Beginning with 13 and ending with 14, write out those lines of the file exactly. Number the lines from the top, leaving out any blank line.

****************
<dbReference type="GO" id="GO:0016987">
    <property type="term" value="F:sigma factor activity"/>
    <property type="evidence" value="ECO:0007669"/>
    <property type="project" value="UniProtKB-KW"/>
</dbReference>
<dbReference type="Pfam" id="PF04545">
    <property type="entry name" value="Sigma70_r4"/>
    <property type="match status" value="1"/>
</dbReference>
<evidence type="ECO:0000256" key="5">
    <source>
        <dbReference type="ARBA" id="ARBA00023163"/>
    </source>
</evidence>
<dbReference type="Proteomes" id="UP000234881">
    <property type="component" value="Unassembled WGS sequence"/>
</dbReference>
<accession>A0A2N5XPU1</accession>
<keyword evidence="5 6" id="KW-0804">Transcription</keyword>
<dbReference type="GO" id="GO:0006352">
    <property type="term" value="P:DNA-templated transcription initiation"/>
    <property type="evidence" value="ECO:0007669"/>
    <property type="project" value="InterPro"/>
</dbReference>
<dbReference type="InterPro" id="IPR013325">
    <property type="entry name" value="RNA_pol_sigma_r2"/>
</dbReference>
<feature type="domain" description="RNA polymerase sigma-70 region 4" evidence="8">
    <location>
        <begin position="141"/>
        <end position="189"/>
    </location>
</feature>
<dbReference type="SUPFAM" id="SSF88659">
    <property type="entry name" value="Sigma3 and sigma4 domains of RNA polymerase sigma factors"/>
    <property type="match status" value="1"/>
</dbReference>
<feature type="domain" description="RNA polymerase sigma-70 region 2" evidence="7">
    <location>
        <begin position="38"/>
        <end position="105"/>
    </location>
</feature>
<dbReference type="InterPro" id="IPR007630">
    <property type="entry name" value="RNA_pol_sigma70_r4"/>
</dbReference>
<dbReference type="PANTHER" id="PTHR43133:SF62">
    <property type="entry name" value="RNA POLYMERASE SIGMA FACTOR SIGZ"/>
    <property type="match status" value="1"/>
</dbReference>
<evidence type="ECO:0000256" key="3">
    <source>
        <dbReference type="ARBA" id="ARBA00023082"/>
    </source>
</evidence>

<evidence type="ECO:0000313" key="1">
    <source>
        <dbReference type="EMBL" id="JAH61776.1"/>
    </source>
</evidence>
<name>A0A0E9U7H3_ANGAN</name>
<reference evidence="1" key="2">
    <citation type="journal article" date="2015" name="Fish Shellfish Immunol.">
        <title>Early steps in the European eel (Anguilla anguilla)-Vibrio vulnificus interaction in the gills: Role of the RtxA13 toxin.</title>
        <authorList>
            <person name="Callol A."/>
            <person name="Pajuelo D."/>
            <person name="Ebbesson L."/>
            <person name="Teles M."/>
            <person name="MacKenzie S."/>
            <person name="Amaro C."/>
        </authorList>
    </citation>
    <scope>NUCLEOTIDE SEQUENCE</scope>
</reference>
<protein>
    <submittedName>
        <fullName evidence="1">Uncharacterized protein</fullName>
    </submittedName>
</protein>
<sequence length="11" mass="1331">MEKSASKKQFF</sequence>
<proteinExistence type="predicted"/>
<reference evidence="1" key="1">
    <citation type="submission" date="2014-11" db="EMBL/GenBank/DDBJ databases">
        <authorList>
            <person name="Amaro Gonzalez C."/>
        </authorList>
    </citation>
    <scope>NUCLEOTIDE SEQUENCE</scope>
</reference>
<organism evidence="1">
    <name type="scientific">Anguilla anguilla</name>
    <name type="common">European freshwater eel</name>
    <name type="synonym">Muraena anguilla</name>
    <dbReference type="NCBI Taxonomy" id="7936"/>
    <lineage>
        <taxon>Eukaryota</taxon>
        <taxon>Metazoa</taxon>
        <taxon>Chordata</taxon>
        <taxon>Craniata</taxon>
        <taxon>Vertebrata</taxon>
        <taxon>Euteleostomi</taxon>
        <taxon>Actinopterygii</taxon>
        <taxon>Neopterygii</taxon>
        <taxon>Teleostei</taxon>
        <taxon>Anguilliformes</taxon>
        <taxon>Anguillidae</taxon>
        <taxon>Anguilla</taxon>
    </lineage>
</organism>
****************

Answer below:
    </source>
</evidence>